Walter Bargen

One of those nights when the drawers all through the house
lose their handles. Nothing left to grasp not even ignorance.
Space foreclosed and dumbstruck.

The stars counterfeit. Quantum momentum off in every direction.
The knives sequestered, feeling lonely with no one to threaten.
The forks thanking the governor for a last minute reprieve.

Spoons happy to continue shoveling stale air from one side
of darkness to the other. On the kitchen walls, pots and pans hang naked,
reminiscent of too many blurry black and white photographs:

a far hill, someone on their knees, an innocent looming oak branch,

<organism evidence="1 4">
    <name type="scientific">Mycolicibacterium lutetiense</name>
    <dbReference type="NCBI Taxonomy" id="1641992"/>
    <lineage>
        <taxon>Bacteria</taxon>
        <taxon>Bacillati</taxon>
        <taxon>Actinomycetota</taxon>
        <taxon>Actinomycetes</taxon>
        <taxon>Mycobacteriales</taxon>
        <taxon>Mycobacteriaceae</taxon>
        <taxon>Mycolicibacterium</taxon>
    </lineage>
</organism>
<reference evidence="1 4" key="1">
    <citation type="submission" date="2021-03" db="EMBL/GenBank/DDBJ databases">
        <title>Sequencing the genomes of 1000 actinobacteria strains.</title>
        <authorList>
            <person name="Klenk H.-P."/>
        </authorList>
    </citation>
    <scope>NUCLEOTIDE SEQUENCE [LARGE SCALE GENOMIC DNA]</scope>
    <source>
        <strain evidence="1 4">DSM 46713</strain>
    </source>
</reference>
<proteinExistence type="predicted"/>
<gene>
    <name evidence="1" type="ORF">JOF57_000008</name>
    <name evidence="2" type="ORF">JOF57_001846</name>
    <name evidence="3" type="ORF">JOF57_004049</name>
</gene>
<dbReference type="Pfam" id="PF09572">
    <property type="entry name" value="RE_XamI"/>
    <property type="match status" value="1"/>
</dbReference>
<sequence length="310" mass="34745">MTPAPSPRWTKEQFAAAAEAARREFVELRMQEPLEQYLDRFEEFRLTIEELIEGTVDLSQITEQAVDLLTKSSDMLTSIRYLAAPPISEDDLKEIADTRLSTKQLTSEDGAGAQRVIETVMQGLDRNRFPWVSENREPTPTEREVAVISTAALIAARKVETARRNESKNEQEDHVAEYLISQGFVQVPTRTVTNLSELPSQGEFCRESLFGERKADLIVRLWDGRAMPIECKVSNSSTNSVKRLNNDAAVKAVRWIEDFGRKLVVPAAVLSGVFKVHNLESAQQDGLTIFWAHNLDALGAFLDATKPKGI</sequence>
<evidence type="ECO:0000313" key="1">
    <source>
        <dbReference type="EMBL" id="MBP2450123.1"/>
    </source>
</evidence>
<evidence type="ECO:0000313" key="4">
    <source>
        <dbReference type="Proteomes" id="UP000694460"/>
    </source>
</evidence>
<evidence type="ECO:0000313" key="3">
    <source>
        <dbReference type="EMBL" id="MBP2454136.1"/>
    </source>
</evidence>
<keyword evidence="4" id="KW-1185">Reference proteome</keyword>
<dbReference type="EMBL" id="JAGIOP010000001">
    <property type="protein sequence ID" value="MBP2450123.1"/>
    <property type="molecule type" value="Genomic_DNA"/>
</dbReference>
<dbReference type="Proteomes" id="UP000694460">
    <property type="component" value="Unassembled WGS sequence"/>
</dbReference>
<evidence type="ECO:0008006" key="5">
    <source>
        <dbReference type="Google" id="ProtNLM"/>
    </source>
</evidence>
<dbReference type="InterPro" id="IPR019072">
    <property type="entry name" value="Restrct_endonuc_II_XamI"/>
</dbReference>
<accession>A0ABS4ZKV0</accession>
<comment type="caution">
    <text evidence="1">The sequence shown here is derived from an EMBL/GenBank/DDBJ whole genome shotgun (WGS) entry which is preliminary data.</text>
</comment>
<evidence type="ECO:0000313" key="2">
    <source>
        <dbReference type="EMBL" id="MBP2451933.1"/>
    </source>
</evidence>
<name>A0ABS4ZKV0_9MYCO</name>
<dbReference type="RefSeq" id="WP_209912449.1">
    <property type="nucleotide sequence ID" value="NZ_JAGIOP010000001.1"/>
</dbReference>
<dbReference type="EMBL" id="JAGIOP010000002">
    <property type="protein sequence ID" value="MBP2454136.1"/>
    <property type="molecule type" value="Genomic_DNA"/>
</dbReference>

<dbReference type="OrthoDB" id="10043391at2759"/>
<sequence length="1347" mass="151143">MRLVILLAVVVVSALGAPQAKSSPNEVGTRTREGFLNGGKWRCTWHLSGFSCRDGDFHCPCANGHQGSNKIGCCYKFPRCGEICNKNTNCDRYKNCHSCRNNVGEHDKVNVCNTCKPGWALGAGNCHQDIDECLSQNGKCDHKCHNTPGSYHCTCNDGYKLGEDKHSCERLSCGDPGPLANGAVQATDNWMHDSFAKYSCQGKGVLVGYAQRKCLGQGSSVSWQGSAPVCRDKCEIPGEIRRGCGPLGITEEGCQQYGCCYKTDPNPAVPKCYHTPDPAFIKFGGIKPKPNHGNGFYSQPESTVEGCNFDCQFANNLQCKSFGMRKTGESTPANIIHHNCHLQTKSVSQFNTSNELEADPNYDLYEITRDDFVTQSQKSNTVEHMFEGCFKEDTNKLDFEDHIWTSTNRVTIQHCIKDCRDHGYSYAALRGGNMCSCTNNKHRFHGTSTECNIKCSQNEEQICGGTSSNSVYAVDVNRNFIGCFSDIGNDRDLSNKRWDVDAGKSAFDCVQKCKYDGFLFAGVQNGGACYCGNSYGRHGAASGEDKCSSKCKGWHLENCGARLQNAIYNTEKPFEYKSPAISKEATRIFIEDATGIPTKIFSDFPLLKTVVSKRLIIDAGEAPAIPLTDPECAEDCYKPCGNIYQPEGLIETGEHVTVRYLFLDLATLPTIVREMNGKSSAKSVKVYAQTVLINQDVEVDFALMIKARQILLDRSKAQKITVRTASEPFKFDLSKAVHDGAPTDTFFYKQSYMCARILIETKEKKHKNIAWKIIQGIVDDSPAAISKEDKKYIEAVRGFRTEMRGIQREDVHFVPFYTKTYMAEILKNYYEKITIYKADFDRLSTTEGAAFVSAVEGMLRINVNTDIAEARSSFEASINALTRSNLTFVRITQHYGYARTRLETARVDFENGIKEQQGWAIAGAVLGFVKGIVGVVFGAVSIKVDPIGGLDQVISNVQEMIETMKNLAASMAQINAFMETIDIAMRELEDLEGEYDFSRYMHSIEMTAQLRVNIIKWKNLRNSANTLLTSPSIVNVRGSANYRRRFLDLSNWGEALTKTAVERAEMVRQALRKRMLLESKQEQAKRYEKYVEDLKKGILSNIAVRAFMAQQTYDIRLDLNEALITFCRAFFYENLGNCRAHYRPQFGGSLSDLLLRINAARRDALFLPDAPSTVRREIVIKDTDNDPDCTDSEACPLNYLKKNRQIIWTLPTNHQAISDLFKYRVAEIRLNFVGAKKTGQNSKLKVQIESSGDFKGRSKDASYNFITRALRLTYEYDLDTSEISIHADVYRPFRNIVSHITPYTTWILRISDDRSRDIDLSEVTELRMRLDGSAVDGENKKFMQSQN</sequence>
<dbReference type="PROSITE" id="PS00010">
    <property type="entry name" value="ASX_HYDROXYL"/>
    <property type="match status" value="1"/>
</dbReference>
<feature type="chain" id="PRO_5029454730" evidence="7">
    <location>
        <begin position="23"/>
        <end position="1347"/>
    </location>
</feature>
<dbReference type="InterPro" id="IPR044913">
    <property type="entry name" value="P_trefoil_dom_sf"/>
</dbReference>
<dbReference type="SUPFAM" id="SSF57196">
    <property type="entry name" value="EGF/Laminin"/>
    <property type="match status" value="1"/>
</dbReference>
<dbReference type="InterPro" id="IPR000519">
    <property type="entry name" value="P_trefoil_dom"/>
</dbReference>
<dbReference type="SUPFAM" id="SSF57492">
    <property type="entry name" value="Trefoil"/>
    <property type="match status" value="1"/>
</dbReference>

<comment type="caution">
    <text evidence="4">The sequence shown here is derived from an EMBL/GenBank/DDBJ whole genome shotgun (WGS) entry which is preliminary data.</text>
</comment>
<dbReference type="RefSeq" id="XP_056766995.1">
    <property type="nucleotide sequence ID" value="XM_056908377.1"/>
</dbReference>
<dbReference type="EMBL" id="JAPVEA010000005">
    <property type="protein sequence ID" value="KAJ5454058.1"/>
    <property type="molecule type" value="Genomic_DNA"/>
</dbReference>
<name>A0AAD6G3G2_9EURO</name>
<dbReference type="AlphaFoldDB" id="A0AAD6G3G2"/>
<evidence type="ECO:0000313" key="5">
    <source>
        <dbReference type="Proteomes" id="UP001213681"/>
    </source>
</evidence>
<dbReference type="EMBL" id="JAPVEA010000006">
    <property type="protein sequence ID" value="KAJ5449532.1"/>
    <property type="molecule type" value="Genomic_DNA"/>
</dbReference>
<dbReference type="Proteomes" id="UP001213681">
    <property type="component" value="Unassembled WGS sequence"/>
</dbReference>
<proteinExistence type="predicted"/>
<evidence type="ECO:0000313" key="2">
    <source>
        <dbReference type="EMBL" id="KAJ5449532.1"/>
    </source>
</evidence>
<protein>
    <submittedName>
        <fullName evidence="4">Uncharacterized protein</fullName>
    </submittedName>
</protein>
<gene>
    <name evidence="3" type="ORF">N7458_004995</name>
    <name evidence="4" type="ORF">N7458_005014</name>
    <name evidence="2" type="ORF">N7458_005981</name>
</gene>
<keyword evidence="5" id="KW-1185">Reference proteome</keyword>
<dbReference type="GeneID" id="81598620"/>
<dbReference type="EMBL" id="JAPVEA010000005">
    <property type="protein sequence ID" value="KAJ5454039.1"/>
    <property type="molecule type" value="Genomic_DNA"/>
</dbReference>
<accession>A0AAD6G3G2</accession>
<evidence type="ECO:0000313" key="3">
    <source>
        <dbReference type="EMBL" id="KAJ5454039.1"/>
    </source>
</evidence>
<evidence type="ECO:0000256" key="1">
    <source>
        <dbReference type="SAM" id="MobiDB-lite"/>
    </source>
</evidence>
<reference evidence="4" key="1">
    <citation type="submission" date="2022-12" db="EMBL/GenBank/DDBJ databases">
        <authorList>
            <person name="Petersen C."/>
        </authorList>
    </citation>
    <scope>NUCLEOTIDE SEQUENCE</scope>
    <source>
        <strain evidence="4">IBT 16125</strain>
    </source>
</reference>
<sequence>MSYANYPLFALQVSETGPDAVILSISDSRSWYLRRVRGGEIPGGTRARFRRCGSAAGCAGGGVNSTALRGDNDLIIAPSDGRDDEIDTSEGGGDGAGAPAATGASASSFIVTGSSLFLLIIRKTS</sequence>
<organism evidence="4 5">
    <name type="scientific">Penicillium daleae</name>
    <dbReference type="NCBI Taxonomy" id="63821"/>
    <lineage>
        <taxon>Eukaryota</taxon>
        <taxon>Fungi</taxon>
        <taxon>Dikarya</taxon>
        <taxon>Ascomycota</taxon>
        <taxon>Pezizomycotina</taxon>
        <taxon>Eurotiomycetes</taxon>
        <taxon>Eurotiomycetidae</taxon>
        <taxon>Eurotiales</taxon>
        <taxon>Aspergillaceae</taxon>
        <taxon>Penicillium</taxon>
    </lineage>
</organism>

barb wire coiling tight around the light. Your face mirrored in polished
copper-bottomed pans, stare back even as you turn away.

In the bedroom, the bodies are stacked under encyclopedias of sleep
until there is nothing left to research and the years confuse their
timeline. The sheets brittle as old newspaper headlines.

You are so thirsty. Water slips though your hands.
Fingers clamped together hold back a drop or two
of night before crossing the desert, each step a spark.

Sirens race through your veins. Your flesh sharpened
on bones. Each step leaving a trail of sparks. In the sky,
Janus stares: the moon a swinging stethoscope,

a flattened bullet. In the morning you look
for a screwdriver to solve all your problems: tool box
stuffed with antlers, feathers, open crab claws.

You become a danger to strangers and friends.
The drawers slide easy as morgue trays.
Pull and there you are smiling. Push and you are gone